I've just got back in from watching 'The King's Speech', a film which has already garnered a 'Golden Globe' for Colin Firth, and which is widely tipped for BAFTA and Oscar success. It's not often that I get to see such widely-acclaimed films before they achieve success, but I have to say I was roundly impressed by both the story and the performances.
I was reflecting on the way home how much Britain as a society has changed over the intervening 75 years or so since the events of the film took place. The deference, the class consciousness and the clipped tones of the BBC all seem to have faded into the background - I won't say they've disappeared completely, because that wouldn't be true. We are a very different country now from then, and, if I'm honest, that's probably not a bad thing.
What brought this about, though? I'm sure many historians have their theories - probably as many theories as there are historians - but perhaps the two 'Great' wars of the last century (and if ever there was a misnomer for war, it's 'great') did much to erode the class distinctions, as 'Toffs' and 'Tommies' fought side-by-side in the trenches and the battlefields of Europe and beyond. They also helped to bring about the closer equality we have between the genders now, as women proved, through necessity, that they could do the jobs traditionally done by men just as well (if not better) as the men could. The underlying thread of the story, as Lionel the Speech Therapist (and a 'colonial' to boot) insists on speaking to the Duke of York as 'Bertie', illustrates the gradual levelling-out of the social playing field, and maybe paved the way for George & Elizabeth's 'common touch' approach to the horrors of the Blitz that were to come.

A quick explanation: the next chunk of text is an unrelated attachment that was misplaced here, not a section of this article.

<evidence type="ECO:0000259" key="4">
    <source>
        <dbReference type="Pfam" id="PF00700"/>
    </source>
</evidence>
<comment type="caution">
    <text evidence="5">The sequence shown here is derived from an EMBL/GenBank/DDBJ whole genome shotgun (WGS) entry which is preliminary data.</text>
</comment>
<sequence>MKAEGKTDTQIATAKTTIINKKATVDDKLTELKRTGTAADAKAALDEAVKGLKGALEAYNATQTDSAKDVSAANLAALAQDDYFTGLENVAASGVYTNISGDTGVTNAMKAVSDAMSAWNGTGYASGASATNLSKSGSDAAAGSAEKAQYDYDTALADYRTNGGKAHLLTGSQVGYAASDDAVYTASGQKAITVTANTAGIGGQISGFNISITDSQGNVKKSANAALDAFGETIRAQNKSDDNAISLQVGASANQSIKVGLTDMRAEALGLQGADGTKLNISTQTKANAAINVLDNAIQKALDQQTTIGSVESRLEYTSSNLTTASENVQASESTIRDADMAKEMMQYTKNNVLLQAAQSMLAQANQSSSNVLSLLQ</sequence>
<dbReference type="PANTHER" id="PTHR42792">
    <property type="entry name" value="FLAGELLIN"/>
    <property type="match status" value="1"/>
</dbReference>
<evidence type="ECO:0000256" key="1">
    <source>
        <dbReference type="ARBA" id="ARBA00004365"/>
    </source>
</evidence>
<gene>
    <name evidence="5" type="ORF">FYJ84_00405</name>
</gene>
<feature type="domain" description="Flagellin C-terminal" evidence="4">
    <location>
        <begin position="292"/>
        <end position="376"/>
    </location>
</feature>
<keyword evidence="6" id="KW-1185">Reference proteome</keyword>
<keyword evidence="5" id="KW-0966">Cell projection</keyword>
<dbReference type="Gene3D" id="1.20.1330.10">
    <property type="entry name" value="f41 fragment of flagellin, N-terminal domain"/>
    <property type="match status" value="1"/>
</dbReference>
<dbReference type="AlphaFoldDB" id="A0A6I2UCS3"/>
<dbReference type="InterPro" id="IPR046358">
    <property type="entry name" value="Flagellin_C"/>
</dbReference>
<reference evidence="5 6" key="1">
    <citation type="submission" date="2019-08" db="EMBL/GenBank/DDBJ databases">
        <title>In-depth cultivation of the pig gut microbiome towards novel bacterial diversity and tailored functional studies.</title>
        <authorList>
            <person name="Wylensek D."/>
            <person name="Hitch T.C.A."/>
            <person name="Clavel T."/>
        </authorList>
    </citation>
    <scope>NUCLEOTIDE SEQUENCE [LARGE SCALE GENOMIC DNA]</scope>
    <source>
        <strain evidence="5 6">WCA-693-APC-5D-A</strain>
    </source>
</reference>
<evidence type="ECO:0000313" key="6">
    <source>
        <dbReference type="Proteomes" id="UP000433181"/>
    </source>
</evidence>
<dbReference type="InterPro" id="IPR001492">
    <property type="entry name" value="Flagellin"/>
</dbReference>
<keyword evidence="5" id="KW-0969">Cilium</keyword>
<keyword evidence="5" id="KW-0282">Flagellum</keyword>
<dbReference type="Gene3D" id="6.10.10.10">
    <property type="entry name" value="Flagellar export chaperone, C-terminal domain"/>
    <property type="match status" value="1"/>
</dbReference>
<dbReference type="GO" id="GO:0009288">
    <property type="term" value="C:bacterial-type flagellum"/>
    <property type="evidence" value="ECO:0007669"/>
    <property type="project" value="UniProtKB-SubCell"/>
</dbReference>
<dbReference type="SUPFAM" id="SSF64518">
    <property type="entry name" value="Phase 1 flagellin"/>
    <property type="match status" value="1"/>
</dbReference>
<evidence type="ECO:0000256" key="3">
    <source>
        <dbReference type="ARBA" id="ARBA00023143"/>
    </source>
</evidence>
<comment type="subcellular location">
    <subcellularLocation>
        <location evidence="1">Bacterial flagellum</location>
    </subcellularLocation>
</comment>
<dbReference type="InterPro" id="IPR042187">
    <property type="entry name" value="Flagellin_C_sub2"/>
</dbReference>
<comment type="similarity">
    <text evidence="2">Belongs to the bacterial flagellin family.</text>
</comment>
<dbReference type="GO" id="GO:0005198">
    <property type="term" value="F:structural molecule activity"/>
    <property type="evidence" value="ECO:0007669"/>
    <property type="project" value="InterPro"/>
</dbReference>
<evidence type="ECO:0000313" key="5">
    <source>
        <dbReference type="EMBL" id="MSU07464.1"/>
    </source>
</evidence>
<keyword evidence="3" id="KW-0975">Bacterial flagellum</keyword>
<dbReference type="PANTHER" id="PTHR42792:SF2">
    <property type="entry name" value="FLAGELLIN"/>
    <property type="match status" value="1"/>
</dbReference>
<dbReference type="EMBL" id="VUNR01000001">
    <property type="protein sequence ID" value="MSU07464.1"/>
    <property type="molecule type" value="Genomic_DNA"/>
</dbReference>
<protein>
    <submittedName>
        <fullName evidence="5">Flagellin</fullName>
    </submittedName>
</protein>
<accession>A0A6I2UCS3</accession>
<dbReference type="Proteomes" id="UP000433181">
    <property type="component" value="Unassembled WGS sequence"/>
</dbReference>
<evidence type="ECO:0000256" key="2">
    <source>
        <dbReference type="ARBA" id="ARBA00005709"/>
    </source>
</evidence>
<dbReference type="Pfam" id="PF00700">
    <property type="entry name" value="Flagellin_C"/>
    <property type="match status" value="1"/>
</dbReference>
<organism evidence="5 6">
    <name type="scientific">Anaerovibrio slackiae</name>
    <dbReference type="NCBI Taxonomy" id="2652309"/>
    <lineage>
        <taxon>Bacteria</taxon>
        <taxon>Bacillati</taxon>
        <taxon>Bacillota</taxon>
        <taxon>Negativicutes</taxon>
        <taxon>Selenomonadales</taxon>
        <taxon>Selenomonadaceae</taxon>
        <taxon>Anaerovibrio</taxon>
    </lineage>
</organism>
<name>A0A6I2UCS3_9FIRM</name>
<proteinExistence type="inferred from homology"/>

Perhaps hinted at, too, was the bullying that went on in the Royal home as a consequence of Bertie's stammer (the cause of which was never fully divulged). Would that we have conquered that particular issue: sadly children still suffer horribly for being 'different', however much we wrap that difference up in PC language.
I found the film to be a challenging and moving piece of cinema, wonderfully well acted, and hope that it will reap its just rewards as the Awards season looms.